Yesterday an interesting animated film opened in theaters across the United States. The film by Columbia Pictures’ and Sony Pictures is titled Cloudy with a Chance of Meatballs, and is billed as “the most delicious event since macaroni met cheese.” This film is based on a children’s book of the same title published in 1978.  Bill Hader, star of “Saturday…

Rob Clarke Named New USPTO Chief of Staff

Yet another high profile senior level management position has been filed at the United States Patent and Trademark Office, and the trend of qualified “get it” people continues.  Rob Clarke, who is currently the Director of the Office of Patent Legal Administration (OPLA), has been asked by Director David Kappos to become the new USPTO Chief of Staff.  I know…

CAFC: A Divisional By Any Other Name Is Not a Divisional

The Federal Circuit, in Amgen Inc. v. F. Hoffman-La Roche Ltd, has made it clear that you had better characterize an application as a “divisional” if you want to the benefit of the “safe harbor” provided by 35 U.S.C § 121. And if you don’t, you’re going face obviousness-type double patenting problems.  The Federal Circuit in Amgen also went on…

CAFC Up for Grabs, Harmonization and the US Economy

Several weeks ago, as summer was winding down and most of us were enjoying some slow times and gearing up for back-to-school, preparing for Labor Day festivities, on vacation or studiously studying fantasy football player projections, Law.com published a very interesting piece titled Slot Opens on Federal Circuit Bench, More Vacancies to Come? The article started out by discussing how…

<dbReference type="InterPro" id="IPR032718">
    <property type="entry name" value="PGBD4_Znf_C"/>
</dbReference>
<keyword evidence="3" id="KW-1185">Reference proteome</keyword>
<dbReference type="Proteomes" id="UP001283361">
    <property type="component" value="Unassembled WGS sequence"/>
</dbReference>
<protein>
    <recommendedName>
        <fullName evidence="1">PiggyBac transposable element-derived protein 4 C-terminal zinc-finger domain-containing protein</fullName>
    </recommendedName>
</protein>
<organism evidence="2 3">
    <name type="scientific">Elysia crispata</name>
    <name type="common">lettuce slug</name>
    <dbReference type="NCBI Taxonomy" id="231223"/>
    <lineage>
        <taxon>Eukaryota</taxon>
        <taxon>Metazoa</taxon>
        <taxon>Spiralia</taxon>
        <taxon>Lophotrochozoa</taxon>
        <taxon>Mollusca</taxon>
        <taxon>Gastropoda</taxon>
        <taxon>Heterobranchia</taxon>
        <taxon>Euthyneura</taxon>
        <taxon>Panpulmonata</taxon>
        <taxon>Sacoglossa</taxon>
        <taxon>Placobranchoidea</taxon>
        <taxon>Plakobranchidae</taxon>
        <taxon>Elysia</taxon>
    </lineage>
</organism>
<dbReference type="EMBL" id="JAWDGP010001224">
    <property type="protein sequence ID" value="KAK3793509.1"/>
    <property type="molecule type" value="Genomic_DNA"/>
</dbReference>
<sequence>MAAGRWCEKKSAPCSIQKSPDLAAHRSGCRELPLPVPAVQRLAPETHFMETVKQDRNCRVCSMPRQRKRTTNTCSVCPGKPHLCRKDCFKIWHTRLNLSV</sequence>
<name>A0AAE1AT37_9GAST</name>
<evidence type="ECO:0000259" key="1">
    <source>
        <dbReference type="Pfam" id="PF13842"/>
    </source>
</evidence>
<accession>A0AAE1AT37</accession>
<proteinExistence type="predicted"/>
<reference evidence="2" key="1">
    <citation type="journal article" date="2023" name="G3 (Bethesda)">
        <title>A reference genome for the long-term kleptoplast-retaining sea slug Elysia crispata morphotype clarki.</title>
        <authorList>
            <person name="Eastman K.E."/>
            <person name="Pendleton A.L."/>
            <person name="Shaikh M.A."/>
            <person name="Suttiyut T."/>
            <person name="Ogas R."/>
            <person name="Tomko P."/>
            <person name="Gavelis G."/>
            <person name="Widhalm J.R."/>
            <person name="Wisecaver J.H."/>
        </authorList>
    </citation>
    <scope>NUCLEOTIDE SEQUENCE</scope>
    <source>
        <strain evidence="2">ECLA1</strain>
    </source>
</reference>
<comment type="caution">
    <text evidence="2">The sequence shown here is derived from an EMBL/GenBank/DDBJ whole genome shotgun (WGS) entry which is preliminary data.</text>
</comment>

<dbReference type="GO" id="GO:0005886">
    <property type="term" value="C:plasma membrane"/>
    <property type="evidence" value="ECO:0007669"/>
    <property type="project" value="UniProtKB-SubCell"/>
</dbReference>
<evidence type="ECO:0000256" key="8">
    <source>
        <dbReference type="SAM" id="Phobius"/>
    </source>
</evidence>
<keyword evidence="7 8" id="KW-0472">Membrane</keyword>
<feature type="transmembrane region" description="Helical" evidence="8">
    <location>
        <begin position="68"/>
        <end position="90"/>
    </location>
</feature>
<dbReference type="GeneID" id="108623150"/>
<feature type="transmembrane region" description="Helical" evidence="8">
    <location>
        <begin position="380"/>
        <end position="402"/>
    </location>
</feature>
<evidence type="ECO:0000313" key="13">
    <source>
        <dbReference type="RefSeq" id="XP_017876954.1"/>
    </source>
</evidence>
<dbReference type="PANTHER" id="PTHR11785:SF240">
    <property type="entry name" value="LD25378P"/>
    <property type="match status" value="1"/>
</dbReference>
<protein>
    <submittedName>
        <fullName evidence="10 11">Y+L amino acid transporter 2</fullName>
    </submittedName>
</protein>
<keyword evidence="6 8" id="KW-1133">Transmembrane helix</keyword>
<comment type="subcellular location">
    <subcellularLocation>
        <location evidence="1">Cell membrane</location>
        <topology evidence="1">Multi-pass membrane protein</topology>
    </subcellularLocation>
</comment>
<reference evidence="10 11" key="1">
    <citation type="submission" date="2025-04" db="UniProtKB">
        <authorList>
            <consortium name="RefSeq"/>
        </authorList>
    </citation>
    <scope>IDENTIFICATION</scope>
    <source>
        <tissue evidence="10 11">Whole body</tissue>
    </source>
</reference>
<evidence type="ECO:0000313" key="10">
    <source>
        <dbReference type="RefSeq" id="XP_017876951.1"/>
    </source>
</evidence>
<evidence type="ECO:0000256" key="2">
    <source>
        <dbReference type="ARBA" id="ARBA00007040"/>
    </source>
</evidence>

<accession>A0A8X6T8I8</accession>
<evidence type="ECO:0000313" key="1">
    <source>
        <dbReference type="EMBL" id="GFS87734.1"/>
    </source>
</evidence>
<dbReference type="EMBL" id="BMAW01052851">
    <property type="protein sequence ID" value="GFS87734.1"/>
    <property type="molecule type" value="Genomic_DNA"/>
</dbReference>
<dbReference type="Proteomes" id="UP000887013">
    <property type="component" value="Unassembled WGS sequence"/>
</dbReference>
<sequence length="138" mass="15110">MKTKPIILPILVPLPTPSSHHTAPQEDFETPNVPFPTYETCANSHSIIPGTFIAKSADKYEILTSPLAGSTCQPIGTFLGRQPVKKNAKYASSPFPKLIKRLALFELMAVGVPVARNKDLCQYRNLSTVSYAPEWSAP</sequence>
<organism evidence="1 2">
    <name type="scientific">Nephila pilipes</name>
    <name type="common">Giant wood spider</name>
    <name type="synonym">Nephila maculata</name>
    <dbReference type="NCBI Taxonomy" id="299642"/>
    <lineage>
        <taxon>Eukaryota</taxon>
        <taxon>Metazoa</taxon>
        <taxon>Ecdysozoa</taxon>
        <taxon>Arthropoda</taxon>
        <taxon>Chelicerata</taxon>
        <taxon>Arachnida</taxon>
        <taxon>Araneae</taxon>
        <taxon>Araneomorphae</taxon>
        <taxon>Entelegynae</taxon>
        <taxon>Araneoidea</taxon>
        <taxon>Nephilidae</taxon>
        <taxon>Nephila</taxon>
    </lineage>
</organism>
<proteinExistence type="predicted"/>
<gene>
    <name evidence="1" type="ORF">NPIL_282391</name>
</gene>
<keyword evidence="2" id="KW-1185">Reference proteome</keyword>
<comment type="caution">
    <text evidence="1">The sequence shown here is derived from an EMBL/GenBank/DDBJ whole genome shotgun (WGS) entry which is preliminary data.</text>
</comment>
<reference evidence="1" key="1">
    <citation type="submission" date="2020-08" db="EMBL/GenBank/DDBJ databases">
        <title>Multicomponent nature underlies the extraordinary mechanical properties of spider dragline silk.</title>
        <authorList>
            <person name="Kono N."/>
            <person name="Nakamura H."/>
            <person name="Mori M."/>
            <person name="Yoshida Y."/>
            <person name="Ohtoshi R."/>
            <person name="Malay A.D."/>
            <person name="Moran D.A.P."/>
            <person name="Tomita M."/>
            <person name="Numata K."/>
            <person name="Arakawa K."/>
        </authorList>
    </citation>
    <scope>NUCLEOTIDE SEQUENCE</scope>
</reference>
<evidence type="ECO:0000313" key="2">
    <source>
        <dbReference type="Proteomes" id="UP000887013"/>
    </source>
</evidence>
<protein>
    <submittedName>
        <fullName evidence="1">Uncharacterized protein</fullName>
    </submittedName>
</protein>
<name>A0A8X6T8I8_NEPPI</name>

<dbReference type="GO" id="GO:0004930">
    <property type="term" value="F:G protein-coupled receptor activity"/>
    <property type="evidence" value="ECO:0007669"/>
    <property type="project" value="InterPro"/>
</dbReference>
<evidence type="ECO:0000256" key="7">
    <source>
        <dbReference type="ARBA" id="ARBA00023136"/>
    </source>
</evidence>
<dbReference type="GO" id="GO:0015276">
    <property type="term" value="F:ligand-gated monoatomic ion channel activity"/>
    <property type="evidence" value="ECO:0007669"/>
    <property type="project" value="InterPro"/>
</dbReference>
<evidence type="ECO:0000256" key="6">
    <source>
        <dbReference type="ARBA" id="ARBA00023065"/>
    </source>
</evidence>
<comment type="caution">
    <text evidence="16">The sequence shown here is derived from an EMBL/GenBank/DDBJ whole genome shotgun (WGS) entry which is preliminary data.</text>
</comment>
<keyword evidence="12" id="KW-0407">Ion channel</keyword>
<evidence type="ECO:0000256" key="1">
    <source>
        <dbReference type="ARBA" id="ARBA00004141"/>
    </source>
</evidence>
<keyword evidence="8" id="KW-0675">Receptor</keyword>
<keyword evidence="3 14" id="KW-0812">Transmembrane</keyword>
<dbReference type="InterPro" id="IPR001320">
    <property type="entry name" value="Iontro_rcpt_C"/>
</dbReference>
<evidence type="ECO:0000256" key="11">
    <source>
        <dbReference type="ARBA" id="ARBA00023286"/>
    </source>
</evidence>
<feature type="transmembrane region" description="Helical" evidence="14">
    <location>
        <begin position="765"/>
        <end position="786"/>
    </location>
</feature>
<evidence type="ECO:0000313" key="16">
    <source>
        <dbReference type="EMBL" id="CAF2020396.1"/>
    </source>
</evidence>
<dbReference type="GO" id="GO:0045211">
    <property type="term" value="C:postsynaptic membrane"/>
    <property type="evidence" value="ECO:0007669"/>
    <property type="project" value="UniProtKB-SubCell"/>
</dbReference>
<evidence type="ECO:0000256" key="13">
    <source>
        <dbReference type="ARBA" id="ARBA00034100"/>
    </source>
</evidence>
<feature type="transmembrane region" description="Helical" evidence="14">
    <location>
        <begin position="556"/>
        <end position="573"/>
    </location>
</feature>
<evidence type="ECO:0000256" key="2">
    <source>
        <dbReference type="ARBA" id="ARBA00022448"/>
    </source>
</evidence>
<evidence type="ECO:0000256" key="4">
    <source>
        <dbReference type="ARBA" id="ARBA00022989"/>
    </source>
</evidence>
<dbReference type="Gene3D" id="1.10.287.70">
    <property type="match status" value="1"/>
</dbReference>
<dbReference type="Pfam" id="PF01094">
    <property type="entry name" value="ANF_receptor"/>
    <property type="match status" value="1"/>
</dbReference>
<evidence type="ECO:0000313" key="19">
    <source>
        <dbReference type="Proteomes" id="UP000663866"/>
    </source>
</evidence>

PLI Hosts Briefing on Green Technology Patent Litigation

I hardly keep it a secret that the Practising Law Institute is a sponsor of IPWatchdog.com, although not necessarily the views expressed herein, which are mine alone.  Occasionally I engage in some outright promotion activities, and stealing a good idea from the National Public Radio duo — Click & Clack — I sometimes refer to it as coming from the…

The Patent Backlog Cannot Be Solved With Harmonization

EDITORIAL NOTE: What follows was submitted by Ron Katznelson as a comment to Why a Global Patent System is a Bad Idea, which took issue with the articulate position of Microsoft’s Deputy General Counsel Horacio Gutierrez that a global patent system is necessary. It is republished here as an article with the permission of Dr. Katznelson. *********** What seems to be…

Music and Fantasy Football Make the NFL Brand Great

This post may not be as off-topic as you think simply by reading the title.  Yes, I will be licking my wounds as a result of an opening day fantasy football loss, but what is really prompting this article is a discussion this morning on ESPN radio with host Eric Kuselias, who incidentally was managing partner of Goldblatt, Kuselias &…

Entire Market Value Rule Lives As $357 Million Verdict Dies

The appeal in Lucent Technologies, Inc. v. Gateway, Inc. from the Southern District of California was considered in many quarters as the potentially seminal case on how to calculate damages based on a reasonable royalty using the Georgia-Pacific factors, especially the “entire market value” rule (aka factor 13). That Microsoft and others were currently on the hook to Lucent Technologies…